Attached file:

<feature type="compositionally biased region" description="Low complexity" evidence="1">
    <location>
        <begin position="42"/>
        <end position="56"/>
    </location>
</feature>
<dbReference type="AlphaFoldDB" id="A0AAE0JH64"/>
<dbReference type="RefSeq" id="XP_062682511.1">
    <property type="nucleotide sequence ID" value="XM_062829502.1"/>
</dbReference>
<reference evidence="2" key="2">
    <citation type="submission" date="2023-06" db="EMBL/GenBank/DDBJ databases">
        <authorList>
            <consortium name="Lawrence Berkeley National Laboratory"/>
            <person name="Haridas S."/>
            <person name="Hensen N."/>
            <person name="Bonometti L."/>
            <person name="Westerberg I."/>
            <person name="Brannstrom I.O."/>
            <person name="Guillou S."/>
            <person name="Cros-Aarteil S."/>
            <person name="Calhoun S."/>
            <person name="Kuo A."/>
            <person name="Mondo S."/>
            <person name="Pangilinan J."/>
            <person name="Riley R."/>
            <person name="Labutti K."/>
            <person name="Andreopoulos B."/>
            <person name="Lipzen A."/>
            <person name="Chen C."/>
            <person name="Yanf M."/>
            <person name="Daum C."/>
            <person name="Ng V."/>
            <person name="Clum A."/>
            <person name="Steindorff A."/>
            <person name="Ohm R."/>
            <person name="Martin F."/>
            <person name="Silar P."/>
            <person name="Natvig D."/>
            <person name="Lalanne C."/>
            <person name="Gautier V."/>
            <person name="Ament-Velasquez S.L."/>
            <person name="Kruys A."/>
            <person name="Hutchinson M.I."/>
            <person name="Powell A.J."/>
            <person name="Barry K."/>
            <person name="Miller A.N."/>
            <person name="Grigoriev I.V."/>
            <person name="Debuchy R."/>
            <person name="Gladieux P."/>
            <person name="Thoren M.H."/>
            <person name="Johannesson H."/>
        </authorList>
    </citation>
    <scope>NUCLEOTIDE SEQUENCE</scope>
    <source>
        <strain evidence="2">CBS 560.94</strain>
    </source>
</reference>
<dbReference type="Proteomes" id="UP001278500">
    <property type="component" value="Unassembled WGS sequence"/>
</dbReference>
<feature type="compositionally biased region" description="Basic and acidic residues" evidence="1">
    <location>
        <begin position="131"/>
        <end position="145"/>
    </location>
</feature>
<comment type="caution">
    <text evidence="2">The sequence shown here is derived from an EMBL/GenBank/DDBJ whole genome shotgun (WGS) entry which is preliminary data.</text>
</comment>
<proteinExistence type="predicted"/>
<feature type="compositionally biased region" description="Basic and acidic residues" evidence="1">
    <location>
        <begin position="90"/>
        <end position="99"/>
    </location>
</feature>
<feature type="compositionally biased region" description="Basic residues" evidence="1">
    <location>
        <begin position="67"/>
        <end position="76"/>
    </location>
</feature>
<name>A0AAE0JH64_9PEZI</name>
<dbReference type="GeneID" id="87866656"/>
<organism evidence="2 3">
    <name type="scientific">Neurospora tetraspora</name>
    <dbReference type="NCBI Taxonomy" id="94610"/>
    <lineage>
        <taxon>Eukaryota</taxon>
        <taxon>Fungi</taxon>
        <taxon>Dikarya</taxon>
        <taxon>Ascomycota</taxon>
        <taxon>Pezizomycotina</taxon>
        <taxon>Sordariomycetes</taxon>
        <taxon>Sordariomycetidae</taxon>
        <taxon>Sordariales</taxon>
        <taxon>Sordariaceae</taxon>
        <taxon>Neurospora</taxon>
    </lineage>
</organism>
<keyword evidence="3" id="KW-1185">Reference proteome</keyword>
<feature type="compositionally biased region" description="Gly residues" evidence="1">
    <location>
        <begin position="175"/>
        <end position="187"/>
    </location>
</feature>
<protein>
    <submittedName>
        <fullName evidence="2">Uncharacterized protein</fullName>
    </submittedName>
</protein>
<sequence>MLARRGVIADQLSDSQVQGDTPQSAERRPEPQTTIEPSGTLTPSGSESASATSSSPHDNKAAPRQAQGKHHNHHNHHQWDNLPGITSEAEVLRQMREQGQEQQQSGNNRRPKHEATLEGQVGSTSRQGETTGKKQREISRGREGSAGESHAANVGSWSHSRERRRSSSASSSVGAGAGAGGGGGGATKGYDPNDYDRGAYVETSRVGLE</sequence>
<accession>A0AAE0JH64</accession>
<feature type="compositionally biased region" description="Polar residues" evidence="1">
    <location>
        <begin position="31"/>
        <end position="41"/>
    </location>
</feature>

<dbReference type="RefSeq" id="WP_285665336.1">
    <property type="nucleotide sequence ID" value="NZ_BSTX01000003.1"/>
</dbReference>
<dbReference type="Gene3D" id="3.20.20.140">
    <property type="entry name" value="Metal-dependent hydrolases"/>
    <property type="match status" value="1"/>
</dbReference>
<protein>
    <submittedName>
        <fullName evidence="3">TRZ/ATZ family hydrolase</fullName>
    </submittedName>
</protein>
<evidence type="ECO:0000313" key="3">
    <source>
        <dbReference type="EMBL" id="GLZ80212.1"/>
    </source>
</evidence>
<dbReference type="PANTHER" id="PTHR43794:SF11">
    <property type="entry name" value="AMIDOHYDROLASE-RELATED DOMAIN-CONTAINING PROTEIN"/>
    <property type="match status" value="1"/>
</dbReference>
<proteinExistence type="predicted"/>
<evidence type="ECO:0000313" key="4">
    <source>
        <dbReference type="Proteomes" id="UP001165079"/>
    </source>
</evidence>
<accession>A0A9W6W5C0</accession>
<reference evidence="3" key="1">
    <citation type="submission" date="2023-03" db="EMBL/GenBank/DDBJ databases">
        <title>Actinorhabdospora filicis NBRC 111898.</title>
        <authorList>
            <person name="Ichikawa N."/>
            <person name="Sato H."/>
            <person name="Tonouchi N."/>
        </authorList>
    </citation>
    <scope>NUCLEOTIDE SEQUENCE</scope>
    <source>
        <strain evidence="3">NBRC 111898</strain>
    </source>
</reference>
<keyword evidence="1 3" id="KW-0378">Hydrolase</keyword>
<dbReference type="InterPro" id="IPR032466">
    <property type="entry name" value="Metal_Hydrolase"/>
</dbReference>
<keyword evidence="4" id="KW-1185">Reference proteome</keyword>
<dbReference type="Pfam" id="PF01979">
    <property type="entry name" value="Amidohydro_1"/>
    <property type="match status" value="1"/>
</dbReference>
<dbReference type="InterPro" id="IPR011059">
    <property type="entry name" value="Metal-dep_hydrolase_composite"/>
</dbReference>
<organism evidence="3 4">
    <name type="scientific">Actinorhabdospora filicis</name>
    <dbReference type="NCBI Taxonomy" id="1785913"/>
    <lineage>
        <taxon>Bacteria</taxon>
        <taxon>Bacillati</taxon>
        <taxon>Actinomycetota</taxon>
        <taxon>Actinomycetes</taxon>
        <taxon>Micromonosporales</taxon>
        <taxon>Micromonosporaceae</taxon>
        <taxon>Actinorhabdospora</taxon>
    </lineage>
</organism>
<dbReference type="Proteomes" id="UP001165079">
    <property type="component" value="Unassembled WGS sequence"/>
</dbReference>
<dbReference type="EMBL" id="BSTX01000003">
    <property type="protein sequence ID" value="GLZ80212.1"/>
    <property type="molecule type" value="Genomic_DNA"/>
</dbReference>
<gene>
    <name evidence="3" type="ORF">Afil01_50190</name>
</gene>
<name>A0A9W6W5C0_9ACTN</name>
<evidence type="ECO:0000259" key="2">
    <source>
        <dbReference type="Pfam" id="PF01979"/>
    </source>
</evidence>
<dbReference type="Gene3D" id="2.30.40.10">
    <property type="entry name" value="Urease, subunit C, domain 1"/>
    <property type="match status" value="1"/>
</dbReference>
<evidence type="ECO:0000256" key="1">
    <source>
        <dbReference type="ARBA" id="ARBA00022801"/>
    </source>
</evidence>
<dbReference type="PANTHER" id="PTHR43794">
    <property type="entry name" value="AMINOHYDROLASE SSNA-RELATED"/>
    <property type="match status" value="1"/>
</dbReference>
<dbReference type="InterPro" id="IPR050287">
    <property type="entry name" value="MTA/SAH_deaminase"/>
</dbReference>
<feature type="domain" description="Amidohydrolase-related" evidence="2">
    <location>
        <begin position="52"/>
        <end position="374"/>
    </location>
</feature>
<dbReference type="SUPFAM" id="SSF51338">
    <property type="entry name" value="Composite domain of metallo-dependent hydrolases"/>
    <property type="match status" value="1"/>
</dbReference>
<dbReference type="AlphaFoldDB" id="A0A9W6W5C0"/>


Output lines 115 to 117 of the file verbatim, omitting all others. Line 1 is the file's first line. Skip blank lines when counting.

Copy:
<sequence>MLARRGVIADQLSDSQVQGDTPQSAERRPEPQTTIEPSGTLTPSGSESASATSSSPHDNKAAPRQAQGKHHNHHNHHQWDNLPGITSEAEVLRQMREQGQEQQQSGNNRRPKHEATLEGQVGSTSRQGETTGKKQREISRGREGSAGESHAANVGSWSHSRERRRSSSASSSVGAGAGAGGGGGGATKGYDPNDYDRGAYVETSRVGLE</sequence>
<accession>A0AAE0JH64</accession>
<feature type="compositionally biased region" description="Polar residues" evidence="1">